The Principle of Least Privilege (PoLP)
PoLP is a core principal in IT security. It is sometimes referred to as “the principle of least authority”, or “the principle of minimal privilege.” The idea is that you should grant your staff members the least privileges possible, whilst ensuring that you don’t prevent them from performing their duties. For example, an account setup for the purpose of creating backups, doesn’t need to install applications or have access to payroll information etc. The principle is used to maintain system stability, security, and protect against malware, spyware, and viruses.
While PoLP is relatively easy to implement on a technical level, attempts to scale back privileges once they have been granted, are sometimes met with hostility. Without clear communication with staff members about the reasons why access is denied for certain operations, they may assume that it is because the organisation doesn’t trust them. PoLP does not only apply to people, but also processes and programs.
The principle of least privilege must be carefully adopted. If access levels are either too strict or too liberal, business operations could be disrupted. It’s also very important to ensure that the administrators who are responsible for making changes to access levels are readily available. It is a common case where staff members find themselves in a situation where they need to make certain changes that require a different set of privileges, yet find themselves having to ‘jump through hoops’ before such changes can be enacted. On top of which, staff members have complained about being “treated like a criminal”, when trying to gain additional privileges. Such cumbersome procedures have led to staff members seeking extra privileges in order to avoid such treatment and prevent future hold-ups. It’s also worth noting that some non-technical staff members may incorrectly blame PoLP for erroneous operations, which turn out to be the result of their own wrong-doing.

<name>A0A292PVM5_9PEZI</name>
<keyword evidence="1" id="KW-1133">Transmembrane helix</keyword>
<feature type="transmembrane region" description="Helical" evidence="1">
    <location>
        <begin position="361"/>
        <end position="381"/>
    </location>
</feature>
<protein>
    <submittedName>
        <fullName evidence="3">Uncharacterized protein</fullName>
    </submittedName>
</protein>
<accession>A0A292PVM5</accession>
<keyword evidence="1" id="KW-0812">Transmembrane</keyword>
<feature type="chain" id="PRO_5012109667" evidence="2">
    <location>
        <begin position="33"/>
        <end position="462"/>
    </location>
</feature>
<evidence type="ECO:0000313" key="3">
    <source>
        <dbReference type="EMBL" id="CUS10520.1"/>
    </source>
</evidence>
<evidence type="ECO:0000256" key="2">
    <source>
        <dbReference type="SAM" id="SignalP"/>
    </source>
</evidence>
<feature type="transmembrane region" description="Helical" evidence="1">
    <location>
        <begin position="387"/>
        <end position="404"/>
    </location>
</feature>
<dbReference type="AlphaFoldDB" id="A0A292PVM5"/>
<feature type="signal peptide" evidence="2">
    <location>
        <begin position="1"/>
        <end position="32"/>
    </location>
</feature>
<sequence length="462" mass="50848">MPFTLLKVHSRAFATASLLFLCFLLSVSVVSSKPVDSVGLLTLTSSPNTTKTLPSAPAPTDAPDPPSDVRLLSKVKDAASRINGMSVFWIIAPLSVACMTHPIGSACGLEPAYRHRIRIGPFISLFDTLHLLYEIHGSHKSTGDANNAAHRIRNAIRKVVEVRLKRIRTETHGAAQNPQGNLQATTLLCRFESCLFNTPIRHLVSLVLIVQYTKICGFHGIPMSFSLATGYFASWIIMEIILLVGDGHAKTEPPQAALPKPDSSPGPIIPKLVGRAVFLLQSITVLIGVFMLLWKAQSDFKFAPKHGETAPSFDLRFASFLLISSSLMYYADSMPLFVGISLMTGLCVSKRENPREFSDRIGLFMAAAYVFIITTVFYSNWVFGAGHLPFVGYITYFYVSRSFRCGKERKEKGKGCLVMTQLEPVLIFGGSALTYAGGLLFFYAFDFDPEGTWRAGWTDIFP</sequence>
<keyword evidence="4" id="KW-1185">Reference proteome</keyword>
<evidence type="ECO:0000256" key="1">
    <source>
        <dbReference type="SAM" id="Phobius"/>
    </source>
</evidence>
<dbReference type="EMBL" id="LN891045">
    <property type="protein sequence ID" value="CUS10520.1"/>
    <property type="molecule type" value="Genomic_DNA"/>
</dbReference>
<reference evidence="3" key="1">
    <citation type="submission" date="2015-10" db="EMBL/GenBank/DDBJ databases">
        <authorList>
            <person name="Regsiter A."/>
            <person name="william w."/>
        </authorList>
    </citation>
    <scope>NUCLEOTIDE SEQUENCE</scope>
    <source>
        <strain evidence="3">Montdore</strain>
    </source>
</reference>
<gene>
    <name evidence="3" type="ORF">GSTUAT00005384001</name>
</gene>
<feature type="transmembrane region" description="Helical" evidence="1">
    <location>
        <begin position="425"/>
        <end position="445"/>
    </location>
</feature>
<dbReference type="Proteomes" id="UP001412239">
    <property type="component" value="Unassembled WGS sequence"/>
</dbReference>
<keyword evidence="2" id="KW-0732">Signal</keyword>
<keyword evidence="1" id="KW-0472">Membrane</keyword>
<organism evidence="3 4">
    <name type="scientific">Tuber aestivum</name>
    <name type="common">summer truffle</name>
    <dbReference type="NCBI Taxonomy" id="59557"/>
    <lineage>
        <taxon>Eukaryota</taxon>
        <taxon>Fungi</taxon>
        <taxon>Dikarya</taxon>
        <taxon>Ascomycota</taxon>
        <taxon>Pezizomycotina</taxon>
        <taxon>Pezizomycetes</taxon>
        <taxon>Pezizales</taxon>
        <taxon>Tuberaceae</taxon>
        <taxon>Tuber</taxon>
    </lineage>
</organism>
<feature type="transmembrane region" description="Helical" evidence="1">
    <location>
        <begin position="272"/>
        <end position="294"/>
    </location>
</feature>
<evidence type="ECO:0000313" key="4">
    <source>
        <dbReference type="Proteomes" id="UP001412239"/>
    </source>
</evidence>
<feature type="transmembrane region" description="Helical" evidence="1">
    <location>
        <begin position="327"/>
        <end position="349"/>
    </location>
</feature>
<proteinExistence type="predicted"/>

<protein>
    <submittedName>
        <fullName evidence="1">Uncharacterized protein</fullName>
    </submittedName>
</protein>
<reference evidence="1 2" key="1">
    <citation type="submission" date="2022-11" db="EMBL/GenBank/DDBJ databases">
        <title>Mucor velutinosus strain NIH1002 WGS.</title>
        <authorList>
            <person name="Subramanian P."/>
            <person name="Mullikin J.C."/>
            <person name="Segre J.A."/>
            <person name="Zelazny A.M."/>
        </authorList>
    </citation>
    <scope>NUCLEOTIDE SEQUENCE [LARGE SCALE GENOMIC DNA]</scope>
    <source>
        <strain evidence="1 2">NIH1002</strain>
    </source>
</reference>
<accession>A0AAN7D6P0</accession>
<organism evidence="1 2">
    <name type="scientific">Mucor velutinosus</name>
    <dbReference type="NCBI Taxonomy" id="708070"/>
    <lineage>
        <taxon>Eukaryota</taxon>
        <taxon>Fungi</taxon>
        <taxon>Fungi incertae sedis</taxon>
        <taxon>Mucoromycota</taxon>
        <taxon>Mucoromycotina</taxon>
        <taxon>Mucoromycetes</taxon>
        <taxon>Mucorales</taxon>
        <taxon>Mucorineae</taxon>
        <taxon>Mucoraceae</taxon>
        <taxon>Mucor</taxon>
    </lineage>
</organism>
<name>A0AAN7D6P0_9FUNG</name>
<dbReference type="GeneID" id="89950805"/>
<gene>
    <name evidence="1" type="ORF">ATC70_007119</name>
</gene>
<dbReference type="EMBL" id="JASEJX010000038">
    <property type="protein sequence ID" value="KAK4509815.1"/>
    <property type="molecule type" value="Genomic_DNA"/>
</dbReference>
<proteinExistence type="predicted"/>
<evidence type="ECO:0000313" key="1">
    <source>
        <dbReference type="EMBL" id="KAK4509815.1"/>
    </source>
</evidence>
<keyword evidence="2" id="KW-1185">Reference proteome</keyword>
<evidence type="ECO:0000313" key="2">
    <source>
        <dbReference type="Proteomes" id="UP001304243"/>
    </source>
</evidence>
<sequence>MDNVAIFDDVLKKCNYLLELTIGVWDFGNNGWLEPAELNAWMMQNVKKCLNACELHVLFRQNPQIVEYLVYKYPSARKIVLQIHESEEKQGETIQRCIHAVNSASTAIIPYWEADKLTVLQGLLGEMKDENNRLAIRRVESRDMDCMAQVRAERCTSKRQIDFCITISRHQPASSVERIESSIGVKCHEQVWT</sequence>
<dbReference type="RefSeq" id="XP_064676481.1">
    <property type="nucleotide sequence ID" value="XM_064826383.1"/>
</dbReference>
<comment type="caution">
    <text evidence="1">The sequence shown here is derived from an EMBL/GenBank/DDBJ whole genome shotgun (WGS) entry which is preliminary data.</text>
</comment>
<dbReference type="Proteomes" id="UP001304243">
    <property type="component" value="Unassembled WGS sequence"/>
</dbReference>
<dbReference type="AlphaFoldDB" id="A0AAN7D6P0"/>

In order to successfully implement PoLP, organisations must involve all departments; such as HR, marketing and accounts. Access levels should be assigned to roles, rather than individuals, in order to prevent “access creep”. Access creep, otherwise known as “privilege creep”, refers to a gradual accumulation of privileges, that go beyond what an individual needs to fulfil their duties. It often occurs when employees switch to a different role within the organisation. They may be granted a new set of privileges, while retaining their old privileges during the transitional period. However, their old privileges are rarely revoked, and thus result in an unnecessary accumulation of privileges.
It should also be noted that administrators must also adhere to the principle of least privilege. If the admin is checking emails, surfing the net, or creating text documents, there’s no reason why they should be logged-in as a super-user. If the admin were to fall victim to a ransomware attack, the malicious program will only encrypt the files which the user has access to. As you can imagine, if they are logged-in to an account which has access to all files and folders, this may find themselves in big trouble. Finally, it is important for an organisation to carry out yearly reviews of their PoLP implementation to ensure that business operations are not being adversely affected.
Keeping track of user privilege manually can be a difficult and time consuming process – as you really need to have constant eyes on permissions to your sensitive data to spot any changes. LepideAuditor is an auditing solution that provides pro-active and continuous auditing of current permissions and permission changes to help you maintain a least privilege environment.